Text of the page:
Campbell was the key leader of the movement for a generation after this union. Having to guide the enlarged society led him to modify earlier ideas against church organization, and after 1849 he agreed to serve as president of the new American Christian Missionary Society. In 1840 he founded Bethany College and was its president for 20 years. Tirelessly, he published a translation of the New Testament and numerous theological works. His debates with Bishop Purcell on Roman Catholicism (1837) and the Rev. N. L. Rice on baptism (1843) gained him a national audience, and in 1850 he addressed both houses of Congress. The Civil War and failing health slowed his efforts, and he died March 4, 1866.
All accounts of Campbell rely on the basic biography by his friend Robert Richardson, Memoirs of Alexander Campbell (2 vols., 1868-1870). Winfred Ernest Garrison and Alfred T. DeGroot, The Disciples of Christ (1948; rev. ed. 1964), is the best history of the movement. □
Alexander Campbell, 1788–1866, clergyman, cofounder with his father, Thomas Campbell, 1763–1854, of the Christian Church (Disciples of Christ). Of Scottish lineage, both were born in Ireland and educated at the Univ. of Glasgow. Both were Anti-Burgher Presbyterians, a division opposed to the discipline of the main church. In 1807 the father went to America, where he was welcomed among the Scotch-Irish in SW Pennsylvania. His presbytery condemned him for asking all Presbyterians to join his church members in the communion service. Although his synod upheld him, the atmosphere remained so hostile that he and his followers, popularly called Campbellites, withdrew. They formed (1809) the Christian Association of Washington, Pa., setting forth its purposes in a
"Declaration and Address."
That year Campbell was joined in America by his family. In c.1812, having accepted the doctrine of immersion, the Campbells joined the Baptists, but by the late 1820s differences caused trouble. Alexander Campbell, who had assumed leadership, advocated a return to scriptural simplicity in organization and doctrine; his followers became known as Reformers. He founded (1823) the Christian Baptist to promote his views and addressed audiences in the new western states. He edited (from 1830) the Millennial Harbinger, wrote The Christian System (1839), and in 1840 founded Bethany College in West Virginia and became its president. Meanwhile, the Reformers had seceded from or been forced out of many Baptist churches, and Campbell suggested that they form congregations and call themselves Disciples of Christ. Many of the
led chiefly by Barton Warren Stone, joined congregations of the Disciples; in 1832 the two leaders agreed to unite their efforts.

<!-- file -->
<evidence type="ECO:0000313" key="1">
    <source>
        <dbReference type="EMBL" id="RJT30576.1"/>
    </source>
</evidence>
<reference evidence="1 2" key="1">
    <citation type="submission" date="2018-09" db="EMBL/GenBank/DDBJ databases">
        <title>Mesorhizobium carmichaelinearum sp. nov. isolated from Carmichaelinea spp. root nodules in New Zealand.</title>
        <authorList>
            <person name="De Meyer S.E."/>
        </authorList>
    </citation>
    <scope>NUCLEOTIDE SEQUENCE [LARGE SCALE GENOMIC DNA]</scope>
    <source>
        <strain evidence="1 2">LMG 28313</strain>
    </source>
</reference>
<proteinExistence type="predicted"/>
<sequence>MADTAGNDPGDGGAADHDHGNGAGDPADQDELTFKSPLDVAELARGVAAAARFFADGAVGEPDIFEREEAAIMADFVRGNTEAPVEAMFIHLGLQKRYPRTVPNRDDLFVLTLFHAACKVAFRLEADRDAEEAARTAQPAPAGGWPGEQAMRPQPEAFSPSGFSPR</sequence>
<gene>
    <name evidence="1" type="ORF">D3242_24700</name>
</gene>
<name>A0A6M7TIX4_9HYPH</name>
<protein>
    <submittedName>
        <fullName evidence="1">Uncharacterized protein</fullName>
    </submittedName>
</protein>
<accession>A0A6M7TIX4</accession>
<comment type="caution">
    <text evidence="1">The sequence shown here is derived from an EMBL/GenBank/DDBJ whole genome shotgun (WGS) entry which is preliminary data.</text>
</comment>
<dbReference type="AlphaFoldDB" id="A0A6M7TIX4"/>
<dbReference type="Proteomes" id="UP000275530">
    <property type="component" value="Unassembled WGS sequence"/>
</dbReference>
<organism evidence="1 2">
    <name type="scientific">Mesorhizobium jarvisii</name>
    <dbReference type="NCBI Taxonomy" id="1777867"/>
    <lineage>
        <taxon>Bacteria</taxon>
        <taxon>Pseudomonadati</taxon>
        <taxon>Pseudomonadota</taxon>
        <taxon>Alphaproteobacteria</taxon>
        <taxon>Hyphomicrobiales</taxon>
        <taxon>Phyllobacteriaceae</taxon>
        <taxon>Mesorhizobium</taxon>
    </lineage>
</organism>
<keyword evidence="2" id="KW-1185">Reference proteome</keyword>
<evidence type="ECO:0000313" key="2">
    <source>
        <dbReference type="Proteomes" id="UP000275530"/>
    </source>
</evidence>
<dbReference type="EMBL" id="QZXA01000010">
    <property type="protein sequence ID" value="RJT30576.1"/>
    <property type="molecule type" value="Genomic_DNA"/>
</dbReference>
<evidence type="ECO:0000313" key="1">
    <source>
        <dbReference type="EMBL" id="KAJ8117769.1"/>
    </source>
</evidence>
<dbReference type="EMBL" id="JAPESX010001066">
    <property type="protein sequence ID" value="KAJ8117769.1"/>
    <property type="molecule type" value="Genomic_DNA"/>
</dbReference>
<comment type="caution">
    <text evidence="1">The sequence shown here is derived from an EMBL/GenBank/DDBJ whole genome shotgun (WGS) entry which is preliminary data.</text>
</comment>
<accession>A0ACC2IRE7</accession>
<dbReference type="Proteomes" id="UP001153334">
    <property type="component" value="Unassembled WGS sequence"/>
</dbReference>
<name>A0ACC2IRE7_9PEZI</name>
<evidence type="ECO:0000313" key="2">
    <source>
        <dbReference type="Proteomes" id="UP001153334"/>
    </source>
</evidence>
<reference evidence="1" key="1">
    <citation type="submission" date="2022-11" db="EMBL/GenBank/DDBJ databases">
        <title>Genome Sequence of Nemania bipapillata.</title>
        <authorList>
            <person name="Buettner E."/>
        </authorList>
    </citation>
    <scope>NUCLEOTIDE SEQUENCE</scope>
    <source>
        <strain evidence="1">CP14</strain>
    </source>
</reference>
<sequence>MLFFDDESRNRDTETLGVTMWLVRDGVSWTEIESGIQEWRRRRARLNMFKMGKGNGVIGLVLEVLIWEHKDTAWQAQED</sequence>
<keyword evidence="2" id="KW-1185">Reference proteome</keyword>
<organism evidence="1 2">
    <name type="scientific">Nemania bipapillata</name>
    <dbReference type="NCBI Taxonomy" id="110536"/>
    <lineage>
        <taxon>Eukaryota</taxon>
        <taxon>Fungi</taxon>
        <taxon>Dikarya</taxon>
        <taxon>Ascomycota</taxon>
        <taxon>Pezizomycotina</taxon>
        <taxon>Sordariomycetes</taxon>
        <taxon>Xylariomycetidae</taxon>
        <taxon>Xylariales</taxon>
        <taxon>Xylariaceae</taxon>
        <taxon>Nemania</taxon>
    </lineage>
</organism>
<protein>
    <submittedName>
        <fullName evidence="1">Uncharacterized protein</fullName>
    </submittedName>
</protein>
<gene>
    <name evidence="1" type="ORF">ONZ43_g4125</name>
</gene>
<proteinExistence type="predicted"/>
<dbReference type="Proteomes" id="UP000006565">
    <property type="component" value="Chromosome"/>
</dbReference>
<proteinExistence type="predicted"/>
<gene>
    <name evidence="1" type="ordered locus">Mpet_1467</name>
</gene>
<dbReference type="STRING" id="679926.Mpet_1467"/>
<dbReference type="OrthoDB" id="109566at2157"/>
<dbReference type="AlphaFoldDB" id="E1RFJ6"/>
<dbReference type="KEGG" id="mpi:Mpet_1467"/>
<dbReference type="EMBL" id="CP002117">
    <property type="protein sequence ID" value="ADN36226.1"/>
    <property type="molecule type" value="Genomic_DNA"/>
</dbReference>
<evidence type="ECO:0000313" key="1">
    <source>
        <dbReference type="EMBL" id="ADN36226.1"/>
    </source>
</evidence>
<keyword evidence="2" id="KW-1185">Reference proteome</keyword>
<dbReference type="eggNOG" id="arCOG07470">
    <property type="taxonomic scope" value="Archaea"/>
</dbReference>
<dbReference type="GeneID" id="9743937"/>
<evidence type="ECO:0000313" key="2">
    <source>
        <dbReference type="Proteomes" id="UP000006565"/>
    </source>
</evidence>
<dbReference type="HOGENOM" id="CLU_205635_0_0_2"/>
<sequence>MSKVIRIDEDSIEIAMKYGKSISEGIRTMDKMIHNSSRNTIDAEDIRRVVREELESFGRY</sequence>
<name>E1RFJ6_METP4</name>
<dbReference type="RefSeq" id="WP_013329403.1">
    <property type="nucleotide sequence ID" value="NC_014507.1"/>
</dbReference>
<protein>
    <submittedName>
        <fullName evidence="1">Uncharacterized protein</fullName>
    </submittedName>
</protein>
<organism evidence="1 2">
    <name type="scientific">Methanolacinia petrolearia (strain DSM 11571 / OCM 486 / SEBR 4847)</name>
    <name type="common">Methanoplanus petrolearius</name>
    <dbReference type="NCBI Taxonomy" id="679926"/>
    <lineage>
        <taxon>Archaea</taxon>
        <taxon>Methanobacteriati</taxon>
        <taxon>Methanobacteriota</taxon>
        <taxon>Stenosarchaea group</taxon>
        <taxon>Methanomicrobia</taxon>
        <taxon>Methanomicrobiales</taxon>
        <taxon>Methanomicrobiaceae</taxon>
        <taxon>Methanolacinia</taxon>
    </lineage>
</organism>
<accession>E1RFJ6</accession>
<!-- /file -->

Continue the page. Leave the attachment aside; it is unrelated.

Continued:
See R. Richardson, Memoirs of Alexander Campbell (2 vol., 1868–70); S. M. Eames, The Philosophy of Alexander Campbell (1966); E. J. Wrather, Creative Freedom in Action (1968).
Founder of the Disciples of Christ; b. Ballymena, County Antrim, Ireland, Sept. 12, 1788; d. Bethany, W.Va., March 4, 1866. He was the son of Rev. Thomas Campbell, a Presbyterian minister, and was educated in his father's school. After attending Glasgow University, Scotland, he joined his father's Christian Association of Washington, Pa., and was ordained in 1812. His theological views, spread by preaching tours, induced congregations in Kentucky, Ohio, Indiana, West Virginia, and Tennessee to separate from the Baptists. Campbell united these churches with the Christian churches organized by Barton Stone to form the Disciples of Christ in 1832. Denominational organization was not completed until the first national convention of the Disciples in 1849. While advocating a simplistic theology, Campbell saw the need for an educated ministry and founded Bethany College, W.Va., in 1840. He engaged in numerous debates on religious topics, including a controversy with Bp. John B. Purcell of Cincinnati, Ohio, in 1830. Besides his published debates, his thought is found chiefly in his book, The Christian System (1835), and in his periodicals, The Christian Baptist and The Milennial Harbinger. He held that baptism and acknowledgment of Jesus Christ as Messiah were the only requisites of Christianity.
Bibliography: j. kellems, Alexander Campbell and the Disciples (New York 1930). w. e. garrison and a. t. degroot, The Disciples of Christ: A History (rev. ed. St. Louis 1958). h. k. rowe, Dictionary of American Biography (New York 1957) 3:446–448.
[r. k. macmaster]